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Sherwood Forest Hospitals NHS Foundation Trust experts to help accident and emergency departments across the region hit four-hour target

Experts at Sherwood Forest Hospitals have been recruited to help other accident and emergency departments to hit performance targets.

NHS Improvement, which ensures care providers give safe, high quality, compassionate care, has asked emergency care staff at King’s Mill Hospital to support other hospitals that are struggling to hit the target for treating people within four hours of being admitted to an accident and emergency department.

Latest figures rank Sherwood Forest as one of the best-performing trusts in England for meeting the four-hour target.

The move is part of NHS Improvement’s regional accident and emergency improvement programme that will feature staff at stronger-performing trusts examining processes at other organisations to share best practice and support improvements.

Emergency departments are expected to see 95 per cent of patients within four hours.

Many accident and emergency departments are well below this level but in the four months from April to July King’s Mill Hospital was among the best-performing trusts in England.

In April the Trust saw 91.2% of patients within target, in May it was 95.15%, in June it was 93.9% and in July it was 94.79%.

Sherwood Forest Hospitals NHS Foundation Trust managing director Peter Herring described the request as a tribute to staff throughout Sherwood Forest Hospitals, not just its Emergency Department.

“Growing demand means, the target to see patients within four hours of admission to emergency departments is becoming increasingly hard for hospitals to meet,” he said.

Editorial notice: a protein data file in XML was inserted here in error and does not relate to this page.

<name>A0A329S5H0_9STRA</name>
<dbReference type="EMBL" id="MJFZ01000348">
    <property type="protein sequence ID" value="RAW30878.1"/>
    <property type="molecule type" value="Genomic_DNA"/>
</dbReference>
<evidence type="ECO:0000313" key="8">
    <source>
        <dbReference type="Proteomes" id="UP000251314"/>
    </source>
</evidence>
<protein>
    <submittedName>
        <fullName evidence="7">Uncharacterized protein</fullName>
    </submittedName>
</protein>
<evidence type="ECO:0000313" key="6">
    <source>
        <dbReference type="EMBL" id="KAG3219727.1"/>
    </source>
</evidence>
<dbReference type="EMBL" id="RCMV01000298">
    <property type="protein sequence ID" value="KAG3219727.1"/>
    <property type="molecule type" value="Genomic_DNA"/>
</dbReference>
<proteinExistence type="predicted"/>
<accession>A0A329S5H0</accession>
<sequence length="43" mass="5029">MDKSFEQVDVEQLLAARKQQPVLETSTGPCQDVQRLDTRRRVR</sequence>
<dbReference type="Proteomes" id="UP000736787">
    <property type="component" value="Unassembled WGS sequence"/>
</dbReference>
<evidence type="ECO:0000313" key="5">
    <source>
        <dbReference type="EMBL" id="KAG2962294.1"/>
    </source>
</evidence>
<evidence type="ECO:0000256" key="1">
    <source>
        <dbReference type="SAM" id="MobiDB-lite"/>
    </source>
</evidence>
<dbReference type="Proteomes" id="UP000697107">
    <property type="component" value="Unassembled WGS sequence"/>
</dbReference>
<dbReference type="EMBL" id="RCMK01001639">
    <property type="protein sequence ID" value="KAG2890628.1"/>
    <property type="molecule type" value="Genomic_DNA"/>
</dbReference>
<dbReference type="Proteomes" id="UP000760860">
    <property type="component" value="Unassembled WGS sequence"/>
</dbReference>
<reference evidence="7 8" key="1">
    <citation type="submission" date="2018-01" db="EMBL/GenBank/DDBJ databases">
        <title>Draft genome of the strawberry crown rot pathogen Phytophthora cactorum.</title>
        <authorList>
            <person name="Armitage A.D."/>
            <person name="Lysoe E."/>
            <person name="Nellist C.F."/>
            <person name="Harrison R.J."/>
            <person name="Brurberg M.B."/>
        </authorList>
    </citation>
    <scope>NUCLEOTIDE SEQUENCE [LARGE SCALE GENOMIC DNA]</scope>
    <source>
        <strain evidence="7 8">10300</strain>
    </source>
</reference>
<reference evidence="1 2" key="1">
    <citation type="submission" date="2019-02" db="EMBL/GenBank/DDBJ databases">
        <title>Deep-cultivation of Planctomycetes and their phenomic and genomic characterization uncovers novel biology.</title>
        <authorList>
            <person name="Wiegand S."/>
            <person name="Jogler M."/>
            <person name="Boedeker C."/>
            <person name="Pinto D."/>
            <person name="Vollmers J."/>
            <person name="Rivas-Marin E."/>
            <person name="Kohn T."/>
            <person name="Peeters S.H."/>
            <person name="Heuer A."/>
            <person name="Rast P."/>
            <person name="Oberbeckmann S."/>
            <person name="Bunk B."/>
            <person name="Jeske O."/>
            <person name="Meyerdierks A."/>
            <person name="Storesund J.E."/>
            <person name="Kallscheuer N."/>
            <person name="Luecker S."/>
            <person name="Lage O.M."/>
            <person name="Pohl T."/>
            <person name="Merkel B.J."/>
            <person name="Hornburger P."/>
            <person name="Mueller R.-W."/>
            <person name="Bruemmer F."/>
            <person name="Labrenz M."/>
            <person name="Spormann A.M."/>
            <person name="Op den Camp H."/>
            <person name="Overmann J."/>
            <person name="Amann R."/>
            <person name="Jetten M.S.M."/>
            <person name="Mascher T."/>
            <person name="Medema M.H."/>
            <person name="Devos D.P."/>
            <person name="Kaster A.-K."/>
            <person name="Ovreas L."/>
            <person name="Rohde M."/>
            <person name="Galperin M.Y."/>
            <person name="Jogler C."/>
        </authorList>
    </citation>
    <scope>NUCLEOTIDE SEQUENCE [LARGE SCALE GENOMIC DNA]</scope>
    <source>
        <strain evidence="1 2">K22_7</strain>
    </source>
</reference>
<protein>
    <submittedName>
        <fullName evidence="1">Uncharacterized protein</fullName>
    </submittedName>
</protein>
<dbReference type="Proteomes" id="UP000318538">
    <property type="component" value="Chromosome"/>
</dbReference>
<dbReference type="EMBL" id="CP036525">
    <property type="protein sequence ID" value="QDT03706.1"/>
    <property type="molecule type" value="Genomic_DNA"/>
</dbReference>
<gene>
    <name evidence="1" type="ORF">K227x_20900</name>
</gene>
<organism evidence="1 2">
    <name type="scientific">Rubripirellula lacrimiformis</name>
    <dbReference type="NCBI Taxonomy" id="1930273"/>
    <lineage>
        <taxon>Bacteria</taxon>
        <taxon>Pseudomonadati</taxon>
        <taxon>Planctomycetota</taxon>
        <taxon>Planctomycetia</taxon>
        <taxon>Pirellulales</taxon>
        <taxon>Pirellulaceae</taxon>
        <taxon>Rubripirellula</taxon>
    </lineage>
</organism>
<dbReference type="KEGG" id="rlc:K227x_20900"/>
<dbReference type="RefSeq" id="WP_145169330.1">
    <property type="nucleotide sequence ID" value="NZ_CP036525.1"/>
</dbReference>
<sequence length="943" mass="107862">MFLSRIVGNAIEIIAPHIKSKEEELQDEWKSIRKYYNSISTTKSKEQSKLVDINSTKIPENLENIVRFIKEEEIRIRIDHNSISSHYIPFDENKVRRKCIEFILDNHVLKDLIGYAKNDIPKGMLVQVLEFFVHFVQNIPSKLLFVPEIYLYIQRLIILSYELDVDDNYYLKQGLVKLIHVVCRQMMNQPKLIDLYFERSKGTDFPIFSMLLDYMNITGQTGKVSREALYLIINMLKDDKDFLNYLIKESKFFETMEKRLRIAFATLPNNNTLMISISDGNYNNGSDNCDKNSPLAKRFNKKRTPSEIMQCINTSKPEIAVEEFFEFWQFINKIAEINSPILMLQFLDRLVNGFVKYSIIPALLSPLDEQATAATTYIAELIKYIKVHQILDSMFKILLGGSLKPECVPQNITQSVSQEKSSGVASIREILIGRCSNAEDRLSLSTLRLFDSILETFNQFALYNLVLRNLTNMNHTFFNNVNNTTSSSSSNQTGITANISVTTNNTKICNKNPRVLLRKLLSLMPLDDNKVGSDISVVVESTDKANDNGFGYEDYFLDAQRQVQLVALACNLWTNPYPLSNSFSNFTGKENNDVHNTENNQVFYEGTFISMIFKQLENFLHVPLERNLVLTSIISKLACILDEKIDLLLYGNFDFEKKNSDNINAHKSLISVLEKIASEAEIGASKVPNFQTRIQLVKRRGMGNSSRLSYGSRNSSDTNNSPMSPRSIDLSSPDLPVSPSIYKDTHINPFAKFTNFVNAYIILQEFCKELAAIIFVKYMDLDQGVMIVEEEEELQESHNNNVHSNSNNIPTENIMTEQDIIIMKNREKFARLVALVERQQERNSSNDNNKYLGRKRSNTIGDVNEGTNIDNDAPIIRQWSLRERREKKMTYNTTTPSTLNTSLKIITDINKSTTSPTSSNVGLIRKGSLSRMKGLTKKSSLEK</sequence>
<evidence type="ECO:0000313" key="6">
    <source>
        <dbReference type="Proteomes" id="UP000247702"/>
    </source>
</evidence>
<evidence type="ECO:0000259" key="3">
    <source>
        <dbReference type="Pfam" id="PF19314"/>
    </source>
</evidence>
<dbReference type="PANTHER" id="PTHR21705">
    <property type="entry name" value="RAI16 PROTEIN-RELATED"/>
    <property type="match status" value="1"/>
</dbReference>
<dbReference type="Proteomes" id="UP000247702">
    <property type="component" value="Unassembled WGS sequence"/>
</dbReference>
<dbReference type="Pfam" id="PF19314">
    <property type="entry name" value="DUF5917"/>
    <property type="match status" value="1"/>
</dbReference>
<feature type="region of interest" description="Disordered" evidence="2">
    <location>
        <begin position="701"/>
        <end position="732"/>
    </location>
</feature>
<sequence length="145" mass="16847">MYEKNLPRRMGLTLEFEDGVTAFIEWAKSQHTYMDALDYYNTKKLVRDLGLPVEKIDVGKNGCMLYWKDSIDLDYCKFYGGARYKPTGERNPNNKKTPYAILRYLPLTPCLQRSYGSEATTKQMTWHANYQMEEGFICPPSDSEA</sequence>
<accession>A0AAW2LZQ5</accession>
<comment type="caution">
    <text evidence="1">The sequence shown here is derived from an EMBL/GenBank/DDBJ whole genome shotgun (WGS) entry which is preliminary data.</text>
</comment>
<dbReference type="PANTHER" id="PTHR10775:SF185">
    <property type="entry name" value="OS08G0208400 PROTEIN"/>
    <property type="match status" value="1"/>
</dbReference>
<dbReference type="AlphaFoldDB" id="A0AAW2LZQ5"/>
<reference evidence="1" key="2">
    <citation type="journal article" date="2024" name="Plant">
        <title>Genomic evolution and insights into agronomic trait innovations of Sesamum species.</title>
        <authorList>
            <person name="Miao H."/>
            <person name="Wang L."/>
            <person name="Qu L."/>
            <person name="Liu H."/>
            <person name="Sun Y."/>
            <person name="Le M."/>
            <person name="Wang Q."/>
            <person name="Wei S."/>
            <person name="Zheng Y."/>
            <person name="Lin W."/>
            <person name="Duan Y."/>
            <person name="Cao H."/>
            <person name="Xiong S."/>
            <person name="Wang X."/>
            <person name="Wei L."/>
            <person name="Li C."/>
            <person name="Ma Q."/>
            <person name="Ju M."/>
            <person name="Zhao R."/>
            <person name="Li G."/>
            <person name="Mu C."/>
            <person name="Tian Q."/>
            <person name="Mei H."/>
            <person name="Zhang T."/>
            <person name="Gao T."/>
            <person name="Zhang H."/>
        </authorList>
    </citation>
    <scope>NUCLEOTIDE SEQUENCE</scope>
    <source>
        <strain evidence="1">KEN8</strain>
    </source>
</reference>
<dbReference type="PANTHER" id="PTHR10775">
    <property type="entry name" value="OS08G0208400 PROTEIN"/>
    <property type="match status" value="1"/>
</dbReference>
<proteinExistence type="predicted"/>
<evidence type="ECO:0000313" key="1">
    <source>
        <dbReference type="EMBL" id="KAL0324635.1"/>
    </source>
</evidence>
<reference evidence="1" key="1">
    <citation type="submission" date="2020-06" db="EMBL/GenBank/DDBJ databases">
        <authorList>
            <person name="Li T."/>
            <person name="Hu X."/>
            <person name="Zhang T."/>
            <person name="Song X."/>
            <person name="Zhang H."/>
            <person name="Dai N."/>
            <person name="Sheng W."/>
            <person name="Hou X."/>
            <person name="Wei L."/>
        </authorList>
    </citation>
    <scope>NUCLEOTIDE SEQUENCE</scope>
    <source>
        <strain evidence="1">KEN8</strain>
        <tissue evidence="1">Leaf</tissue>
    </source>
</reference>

“Dedication, skill and commitment from emergency department staff is vital towards achieving figures like this but these results are also an important indication that we are getting things right in the rest of the hospital and the care system.

“We have focused tirelessly on making sure patients are treated and either sent home or moved into a hospital bed as soon as possible. Across-the-board improvements mean that patients are able to recover sooner and, working with social care colleagues, are then able to return safely to their homes or into community care.”

NHS Improvement said its regional A&E improvement programme would include creating a team of experts who would share best practice and system learning across the region. Initially, it is proposed that the mechanisms for doing this would be through organisational support, peer-to-peer support and promotion of practical guidance. 


NHS Improvement is responsible for overseeing foundation trusts and NHS trusts, as well as independent providers that provide NHS-funded care. It offers the support these providers need to give patients consistently safe, high quality, compassionate care within local health systems that are financially sustainable. By holding providers to account and, where necessary, intervening, it helps the NHS to meet its short-term challenges and secure its future. 

From 1 April 2016, NHS Improvement is the operational name for an organisation that brings together:

  • Monitor
  • NHS Trust Development Authority
  • Patient Safety, including theNational Reporting and Learning System
  • Advancing Change Team
  • Intensive Support Teams

Its priority is to offer support to providers and local health systems to help them improve.